Experts remain cautious as stock market turns around
After many months of a soaring stock market, the financial city of Tel Aviv is now feeling hot under the collar - and not just because the humidity season has arrived.
After many months of a soaring stock market, the financial city of Tel Aviv is now feeling hot under the collar - and not just because the humidity season has arrived. With the record heights behind us, the local market has been dropping, such that some long-in-the-tooth players are reminded of the giddy days of 2002.
The disengagement in eight weeks (and the political turmoil and uncertainty it entails), the primaries and the international pounding of the euro - all have contributed to vast redemptions of mutual funds and a run on the dollar. A feeling of political wariness, not knowing if the coalition will break up after the disengagement, has caused the stock exchange to do an about-face after rising 100 percent in the past two years. The broad small cap Yeter index has lost 20 percent of its value since its record high in March.
Experts don't yet talk of panic, but do they feel the time is ripe to buy stocks and bonds, or are we in for a long dry spell?
Doron Zur, chief analyst at Deutsche Bank, believes the media fuss is too concentrated on the short term. "Whoever invests in shares should think of the long term," he says. "The question of whether now is the time to get in there is not the right question. An investor must ask himself, will the current price level bring me a good return over the long run?"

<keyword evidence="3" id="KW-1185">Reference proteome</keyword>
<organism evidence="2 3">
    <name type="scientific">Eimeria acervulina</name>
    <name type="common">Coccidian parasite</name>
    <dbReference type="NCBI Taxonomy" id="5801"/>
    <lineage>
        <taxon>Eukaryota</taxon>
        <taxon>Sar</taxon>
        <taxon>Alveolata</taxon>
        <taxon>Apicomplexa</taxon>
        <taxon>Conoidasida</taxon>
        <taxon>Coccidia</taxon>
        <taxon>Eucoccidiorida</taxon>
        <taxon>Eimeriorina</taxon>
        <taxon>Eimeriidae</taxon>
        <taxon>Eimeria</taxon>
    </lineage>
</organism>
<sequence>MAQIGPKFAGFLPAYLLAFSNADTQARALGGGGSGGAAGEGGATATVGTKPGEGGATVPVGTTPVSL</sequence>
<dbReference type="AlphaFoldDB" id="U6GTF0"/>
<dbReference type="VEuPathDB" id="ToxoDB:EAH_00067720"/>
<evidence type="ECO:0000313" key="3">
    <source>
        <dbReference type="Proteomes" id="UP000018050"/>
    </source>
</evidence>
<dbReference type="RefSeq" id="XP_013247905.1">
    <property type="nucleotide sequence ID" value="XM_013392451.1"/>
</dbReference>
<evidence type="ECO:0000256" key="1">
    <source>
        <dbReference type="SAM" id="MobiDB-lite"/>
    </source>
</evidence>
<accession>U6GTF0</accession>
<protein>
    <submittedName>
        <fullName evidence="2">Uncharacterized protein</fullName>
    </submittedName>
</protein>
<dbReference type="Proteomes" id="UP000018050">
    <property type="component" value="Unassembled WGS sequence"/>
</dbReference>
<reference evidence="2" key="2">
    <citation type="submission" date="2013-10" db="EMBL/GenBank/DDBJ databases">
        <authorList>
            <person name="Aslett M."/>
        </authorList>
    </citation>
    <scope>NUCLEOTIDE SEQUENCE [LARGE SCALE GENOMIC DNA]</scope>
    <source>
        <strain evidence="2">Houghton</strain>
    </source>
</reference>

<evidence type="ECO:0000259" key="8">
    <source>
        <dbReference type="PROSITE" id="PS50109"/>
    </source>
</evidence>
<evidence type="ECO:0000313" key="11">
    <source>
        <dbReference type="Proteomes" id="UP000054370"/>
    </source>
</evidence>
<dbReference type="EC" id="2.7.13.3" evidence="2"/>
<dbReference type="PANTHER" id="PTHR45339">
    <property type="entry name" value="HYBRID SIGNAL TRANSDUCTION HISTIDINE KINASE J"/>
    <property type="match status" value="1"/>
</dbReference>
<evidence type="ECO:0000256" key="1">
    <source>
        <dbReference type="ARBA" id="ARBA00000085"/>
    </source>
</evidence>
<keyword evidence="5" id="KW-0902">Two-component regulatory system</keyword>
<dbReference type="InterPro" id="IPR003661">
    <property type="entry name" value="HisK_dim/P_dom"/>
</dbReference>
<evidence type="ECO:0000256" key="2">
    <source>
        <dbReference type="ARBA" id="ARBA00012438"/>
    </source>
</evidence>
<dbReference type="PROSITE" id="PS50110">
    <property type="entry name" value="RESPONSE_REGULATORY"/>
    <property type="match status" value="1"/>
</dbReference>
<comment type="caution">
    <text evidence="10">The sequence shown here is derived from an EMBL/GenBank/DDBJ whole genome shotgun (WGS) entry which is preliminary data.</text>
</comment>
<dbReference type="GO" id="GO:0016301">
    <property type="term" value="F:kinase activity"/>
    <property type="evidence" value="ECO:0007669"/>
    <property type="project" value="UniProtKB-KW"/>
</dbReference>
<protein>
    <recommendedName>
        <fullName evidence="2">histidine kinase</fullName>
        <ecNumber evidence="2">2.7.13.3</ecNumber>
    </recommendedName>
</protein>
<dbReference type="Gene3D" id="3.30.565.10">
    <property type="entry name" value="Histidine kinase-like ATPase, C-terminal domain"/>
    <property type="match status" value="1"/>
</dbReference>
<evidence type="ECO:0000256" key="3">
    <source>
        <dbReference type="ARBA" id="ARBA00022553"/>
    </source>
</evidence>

Zur does not believe the market is overheated. "It's not Nasdaq of five years ago. The prices are reasonable."
As for the shekel, there's no reason to run from it, argues Zur. "The dollar rate of NIS 4.5 is the same as two years ago. There have been six or seven flights from the dollar in the past five years, and they all ended quietly. I don't see a full-blown drama on the forex market."
Professor Beni Lauterbach of Bar-Ilan University, an expert in the capital market, warns against investing in the dollar. "It's a dangerous investment with low returns."
But then he's not so hot on stocks, either. "Despite the global economy supporting the stock markets, the prices are not exaggerated and are fairly priced. What could upset the apple cart is internal developments on the disengagement.
"Is this the time to buy stocks? Maybe there will be lower points in the course of the next few months. I bet that we haven't yet hit the bottom. In any case, stocks you can buy if you think of the two-, three-year long run. In the short term, I suggest you sit on the fence."
Zvi Lubatsky, a controlling shareholder of IBI and a veteran capital market player, was not jolted by this week's manoeuvrings. "What to do with your money is a question with no single straightforward answer, but then I don't see a change in the atmosphere here recently. The dollar has corrected upward, and maybe bonds will continue to drop a little, because the upward run was a little too strong. The market could come down a little, but we're not talking of anything dramatic."
Lubatsky sees the move from banking deposits to market instruments (shares and bonds) continuing. "This is what gives the market stability, but it does not guarantee that it will rise forever."
Shlomo Maoz, chief economist at Excellence Nassuah, recommends the emerging markets. "Government bonds in Brazil and Mexico have very high returns for no reason, so investing in them could pay off when the prices rise and the yields come down." But even so, part of the money should be invested in Israel. It's in a very good macroeceonomic position, he says, with GDP growing, exports to the U.S. rising and tourism reviving.
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